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When nature calls
Date:2/10/2011

females downstream.

"Our findings show that aquatic species and vertebrates, in particular, can have fine control over their release of chemical cues in the same manner as mammals that mark their territories or advertise their reproductive state, for example," says Fisher, a former postdoctoral researcher in Rosenthal's laboratory who is now with the Department of Organismic and Evolutionary Biology at Harvard University.

Rosenthal notes that swordtail fish are considered an important model system in animal communication and are widely used in female mate-choice research. While numerous studies have addressed the role of cues in swordtails from olfactory to visual he says none previously have addressed exactly how and when chemical cues are released.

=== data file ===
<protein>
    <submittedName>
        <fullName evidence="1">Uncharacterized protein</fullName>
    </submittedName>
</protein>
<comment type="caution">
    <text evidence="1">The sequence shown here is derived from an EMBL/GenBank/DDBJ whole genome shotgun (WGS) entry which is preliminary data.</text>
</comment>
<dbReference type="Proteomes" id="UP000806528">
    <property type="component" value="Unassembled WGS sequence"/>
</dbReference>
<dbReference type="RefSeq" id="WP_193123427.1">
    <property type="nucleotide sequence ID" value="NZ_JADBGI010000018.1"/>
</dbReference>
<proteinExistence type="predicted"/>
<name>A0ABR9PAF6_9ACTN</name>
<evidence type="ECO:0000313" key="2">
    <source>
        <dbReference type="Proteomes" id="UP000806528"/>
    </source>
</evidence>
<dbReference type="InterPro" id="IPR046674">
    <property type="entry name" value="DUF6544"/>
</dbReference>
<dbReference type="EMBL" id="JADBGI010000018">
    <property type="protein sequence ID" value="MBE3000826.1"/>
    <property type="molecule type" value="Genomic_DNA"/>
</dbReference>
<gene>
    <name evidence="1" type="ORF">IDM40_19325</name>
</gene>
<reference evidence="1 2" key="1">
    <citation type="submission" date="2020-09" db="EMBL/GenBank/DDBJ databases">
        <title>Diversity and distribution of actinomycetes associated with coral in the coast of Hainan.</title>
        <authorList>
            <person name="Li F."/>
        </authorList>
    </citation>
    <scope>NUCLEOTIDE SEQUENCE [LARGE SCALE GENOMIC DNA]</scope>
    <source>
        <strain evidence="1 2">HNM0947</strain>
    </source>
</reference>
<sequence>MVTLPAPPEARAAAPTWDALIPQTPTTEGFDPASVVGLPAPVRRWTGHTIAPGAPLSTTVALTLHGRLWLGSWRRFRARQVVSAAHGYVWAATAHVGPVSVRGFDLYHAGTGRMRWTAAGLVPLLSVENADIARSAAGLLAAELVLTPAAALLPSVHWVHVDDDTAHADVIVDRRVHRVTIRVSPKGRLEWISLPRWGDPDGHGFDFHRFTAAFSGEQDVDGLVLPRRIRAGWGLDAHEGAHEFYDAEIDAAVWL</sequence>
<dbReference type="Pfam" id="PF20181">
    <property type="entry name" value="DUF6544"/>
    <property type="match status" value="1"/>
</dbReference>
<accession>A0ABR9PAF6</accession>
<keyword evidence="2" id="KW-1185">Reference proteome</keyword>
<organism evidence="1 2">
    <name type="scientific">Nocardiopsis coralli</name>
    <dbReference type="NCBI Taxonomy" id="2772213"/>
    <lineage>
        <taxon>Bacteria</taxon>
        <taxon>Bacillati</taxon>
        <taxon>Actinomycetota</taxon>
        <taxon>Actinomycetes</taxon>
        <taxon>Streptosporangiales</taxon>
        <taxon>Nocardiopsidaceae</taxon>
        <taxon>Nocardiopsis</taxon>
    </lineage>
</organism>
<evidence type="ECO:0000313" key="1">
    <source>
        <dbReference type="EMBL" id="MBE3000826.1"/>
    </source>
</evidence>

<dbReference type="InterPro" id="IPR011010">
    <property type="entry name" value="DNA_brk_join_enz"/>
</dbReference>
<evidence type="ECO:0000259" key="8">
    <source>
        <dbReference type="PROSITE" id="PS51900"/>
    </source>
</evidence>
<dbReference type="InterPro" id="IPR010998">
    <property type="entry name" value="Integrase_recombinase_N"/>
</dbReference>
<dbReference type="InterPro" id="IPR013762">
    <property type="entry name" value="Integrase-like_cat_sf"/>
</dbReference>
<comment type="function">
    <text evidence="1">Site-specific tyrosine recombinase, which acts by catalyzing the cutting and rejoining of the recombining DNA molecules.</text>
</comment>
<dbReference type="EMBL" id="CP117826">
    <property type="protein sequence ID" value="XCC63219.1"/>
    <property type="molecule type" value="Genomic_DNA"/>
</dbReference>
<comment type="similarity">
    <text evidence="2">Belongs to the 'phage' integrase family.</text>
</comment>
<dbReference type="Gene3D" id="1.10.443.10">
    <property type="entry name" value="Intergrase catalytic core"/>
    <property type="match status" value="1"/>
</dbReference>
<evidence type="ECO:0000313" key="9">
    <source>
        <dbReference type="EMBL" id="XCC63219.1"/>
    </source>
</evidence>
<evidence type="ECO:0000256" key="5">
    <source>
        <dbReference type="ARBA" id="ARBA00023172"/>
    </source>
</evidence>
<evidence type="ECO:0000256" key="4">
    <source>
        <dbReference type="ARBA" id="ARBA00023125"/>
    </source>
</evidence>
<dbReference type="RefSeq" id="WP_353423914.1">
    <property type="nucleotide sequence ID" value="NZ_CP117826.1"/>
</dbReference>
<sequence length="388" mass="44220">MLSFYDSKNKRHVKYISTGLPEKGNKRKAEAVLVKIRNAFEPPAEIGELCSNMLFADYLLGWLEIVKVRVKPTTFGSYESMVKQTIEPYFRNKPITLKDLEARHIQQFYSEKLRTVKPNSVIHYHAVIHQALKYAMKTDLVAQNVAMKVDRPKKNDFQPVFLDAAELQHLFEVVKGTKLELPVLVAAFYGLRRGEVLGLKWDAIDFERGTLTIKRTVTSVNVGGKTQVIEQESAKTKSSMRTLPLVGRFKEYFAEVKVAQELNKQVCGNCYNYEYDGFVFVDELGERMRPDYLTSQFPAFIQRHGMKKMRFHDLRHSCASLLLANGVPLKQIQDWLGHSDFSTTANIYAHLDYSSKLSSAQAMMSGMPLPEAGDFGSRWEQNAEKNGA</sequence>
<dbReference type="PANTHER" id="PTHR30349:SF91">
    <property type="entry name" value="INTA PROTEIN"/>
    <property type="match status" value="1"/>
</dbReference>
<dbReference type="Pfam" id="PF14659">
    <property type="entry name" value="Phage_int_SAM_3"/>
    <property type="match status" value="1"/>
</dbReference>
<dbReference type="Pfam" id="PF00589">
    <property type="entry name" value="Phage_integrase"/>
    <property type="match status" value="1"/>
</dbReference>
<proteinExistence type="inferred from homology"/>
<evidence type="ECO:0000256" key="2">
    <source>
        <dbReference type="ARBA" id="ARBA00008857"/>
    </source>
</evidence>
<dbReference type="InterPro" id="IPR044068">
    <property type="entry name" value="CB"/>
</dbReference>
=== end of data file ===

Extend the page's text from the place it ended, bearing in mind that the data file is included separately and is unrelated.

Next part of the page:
Rosenthal adds that studying the chemical signals of swordtails is vital not only to understanding how they and similar species communicate, but also because the information could be indicative of several environmental factors that could prove useful in the future. For example, he says, any amount of pollution might disrupt the communication within a species, thereby interfering with the courting and mating process and ultimately affecting the population.

To scientists like Rosenthal, these underwater chemical cues can serve as the proverbial "canary in the coal mine."

"Because these chemicals are rich in information and because they're transmitted through the water at very low concentrations, any change in the environment has the potential to shut down communication," he explains. "The silver lining is that we might be able to use communication behavior as a bioassay that local communities can use to detect pollutants in the water."


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Contact: Chris Jarvis
cjarvis@science.tamu.edu
979-845-7246
Texas A&M University
Source:Eurekalert

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